Hello, I'm NASA administrator Charlie Bolden. It's my pleasure today to be a part of the official transition of the latest Landsat satellite from NASA to the Department of Interior's US Geological Survey so they can carry on the important work of the Landsat program.
As we did with previous Landsat satellites, NASA built the Landsat data continuity mission to perform essential Earth observation tasks for at least the next five years. Taking its place as one of the crucial assets in space for our nation to protect our planet and better understand its complex processes.
Landsat 8, as it will now be known, carries on a long tradition of Landsat satellites that for more than 40 years now have helped us learn how Earth works, understand how humans are affecting it, and make wiser decisions as stewards of this planet.
As we move forward, NASA will work closely with the USGS on the next phase of research and data collection that the Landsat satellites have been performing. The president's FY 2014 budget provides the critical resources for us to determine the best path forward for this vital work. It funds a study to define a sustainable space based system to continue these observations.
We're going to work closely with USGS to develop the next phase of a global land imaging system that will extend and continue the existing Landsat data record.
Observing our home planet is one of NASA's chief priorities and our fleet of satellites is constantly monitoring the entire Earth in many ways. We're delighted to partner with USGS on Landsat, one of the most enduring and productive members of this group.
So here, Secretary Jewell. This wonderful and innovative spacecraft is now in your hands. I look forward to our continued partnership. Thank you, and here's to many more years of value from Landsat data.
Thank you, Charlie, and everyone at NASA.
I just want you to know that the US Geological Survey and the Department of Interior are going to take really good care of this little baby. She means a lot to us, just as she means a lot to you.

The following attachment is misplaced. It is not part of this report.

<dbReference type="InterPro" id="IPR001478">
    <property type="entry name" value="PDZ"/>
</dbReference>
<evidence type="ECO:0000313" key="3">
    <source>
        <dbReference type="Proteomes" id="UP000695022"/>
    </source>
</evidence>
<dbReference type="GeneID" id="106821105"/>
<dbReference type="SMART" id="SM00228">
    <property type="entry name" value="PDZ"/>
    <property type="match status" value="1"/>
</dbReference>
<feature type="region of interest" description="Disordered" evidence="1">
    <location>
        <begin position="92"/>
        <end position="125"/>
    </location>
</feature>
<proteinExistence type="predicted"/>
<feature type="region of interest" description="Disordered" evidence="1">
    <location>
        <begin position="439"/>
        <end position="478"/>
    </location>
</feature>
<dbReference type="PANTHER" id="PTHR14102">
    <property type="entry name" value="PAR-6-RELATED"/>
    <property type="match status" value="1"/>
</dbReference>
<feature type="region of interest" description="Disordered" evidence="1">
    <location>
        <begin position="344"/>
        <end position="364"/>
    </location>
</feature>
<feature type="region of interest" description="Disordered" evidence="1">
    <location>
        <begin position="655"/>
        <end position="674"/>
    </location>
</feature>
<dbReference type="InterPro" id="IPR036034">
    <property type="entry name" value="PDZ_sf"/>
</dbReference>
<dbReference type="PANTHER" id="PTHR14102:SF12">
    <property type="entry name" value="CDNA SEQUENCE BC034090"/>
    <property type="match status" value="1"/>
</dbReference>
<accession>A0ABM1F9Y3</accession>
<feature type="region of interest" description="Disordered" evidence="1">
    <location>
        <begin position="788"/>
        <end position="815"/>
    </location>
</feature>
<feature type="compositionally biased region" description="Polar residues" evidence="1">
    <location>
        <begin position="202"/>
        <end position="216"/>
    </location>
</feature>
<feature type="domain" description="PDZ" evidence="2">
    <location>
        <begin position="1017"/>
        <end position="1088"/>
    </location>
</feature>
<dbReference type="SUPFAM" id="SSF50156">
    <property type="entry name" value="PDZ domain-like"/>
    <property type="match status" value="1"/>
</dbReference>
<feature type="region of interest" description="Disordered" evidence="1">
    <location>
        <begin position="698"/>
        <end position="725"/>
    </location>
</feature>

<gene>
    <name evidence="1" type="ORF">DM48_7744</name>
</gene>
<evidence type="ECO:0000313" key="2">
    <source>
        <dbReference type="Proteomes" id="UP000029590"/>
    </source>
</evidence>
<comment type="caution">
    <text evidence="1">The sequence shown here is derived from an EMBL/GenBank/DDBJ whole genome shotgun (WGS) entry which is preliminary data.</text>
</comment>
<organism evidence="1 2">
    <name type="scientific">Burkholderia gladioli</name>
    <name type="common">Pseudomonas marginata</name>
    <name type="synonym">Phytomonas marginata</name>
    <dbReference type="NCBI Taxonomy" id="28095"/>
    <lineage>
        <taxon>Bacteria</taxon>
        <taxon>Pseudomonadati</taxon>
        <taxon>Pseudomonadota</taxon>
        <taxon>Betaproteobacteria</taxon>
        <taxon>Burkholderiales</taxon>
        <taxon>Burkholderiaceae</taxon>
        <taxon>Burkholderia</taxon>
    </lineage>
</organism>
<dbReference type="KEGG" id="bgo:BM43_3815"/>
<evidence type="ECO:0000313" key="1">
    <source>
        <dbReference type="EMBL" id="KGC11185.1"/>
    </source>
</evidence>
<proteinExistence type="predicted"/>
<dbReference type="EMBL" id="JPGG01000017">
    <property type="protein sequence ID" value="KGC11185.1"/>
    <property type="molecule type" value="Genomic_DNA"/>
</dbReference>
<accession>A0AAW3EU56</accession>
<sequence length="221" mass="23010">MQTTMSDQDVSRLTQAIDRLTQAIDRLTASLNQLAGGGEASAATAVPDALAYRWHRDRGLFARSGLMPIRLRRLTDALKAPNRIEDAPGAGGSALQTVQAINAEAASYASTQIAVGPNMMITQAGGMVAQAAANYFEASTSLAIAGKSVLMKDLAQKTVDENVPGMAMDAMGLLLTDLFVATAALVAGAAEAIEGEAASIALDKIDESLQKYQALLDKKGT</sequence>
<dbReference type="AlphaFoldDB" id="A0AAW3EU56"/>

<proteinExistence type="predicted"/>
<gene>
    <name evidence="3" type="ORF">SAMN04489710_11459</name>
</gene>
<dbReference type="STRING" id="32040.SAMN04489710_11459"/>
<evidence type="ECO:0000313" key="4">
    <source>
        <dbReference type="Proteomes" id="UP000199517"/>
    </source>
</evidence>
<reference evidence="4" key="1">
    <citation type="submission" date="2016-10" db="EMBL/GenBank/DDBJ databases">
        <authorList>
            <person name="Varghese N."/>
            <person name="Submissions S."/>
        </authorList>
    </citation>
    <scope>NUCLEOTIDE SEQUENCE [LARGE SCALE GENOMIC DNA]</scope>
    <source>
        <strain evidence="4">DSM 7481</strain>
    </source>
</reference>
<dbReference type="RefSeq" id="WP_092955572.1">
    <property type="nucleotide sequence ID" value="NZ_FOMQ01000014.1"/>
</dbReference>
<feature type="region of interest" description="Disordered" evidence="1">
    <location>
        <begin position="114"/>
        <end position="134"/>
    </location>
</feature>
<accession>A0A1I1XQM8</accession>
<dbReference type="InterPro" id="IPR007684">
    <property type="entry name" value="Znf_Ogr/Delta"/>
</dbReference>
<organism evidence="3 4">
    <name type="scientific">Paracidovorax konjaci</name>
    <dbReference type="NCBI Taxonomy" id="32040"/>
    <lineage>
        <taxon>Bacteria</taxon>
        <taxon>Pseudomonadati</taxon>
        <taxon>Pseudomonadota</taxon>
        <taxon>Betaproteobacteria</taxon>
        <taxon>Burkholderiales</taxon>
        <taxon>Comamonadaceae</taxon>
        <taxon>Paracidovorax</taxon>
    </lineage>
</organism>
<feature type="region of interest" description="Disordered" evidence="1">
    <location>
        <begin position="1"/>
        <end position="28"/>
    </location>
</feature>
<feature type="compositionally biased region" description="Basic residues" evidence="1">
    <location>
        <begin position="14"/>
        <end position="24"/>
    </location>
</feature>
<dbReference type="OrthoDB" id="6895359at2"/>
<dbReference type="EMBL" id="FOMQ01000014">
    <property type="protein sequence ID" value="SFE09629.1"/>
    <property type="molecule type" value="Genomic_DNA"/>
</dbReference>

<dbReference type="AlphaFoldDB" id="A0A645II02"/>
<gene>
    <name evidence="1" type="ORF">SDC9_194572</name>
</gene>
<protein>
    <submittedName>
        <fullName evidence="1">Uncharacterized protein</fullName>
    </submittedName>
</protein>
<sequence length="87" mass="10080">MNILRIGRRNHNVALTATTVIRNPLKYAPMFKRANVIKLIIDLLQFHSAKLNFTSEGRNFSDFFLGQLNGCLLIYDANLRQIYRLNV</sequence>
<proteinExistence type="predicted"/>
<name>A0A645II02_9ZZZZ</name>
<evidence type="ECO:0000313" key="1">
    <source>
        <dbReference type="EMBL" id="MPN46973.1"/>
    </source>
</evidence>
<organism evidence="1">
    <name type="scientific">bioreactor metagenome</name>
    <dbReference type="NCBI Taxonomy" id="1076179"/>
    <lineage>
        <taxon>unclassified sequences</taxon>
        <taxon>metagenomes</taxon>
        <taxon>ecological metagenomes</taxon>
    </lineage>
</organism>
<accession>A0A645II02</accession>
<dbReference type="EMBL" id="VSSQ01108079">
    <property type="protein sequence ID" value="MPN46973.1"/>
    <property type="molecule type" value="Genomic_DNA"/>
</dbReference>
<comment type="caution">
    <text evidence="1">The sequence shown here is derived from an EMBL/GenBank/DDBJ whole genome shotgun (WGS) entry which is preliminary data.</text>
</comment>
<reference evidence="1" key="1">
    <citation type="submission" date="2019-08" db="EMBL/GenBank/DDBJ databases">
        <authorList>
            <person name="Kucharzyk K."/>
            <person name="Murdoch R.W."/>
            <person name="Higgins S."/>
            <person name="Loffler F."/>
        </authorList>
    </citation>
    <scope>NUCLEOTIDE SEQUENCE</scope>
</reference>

You know, her older sister, Landsat 5, was named by the Guinness Book of World Records as the longest operating Earth observation satellite so we've done great work together. The partnership between NASA and the USGS in Earth observation is so critically important, not just to each of us but to all the people on this planet.
You know, we do what each of us does best. NASA designs and builds great spacecraft and satellites. The USGS does a great job of synthesizing large amounts of data and turning it into useful information that is hugely impactful to the American people and how we take care of this planet that we all care so much about.
You know, there's certain rites of passage. When a new child is born, you think about a name. Today, I'm pleased to share that the new name of this little baby will be Landsat 8. It will be easy to remember. We hope and pray that she will outlast her older sister and again be in the Guinness Book of World Records setting a new record.
It is the kind of work that this satellite will do that is taking the technologies that have been developed over many years that is going to deliver us really terrific information to help us all take care of this planet in a more effective way.
I encourage all of the public to go to Landsat.USGS.gov to obtain this information for free. Again, I want to thank Administrator Bolden, your colleagues at NASA, my colleagues at USGS and Interior, and all of the aerospace engineers and other scientists and engineers who've been involved in this work.
Thank you so much on behalf of the American people.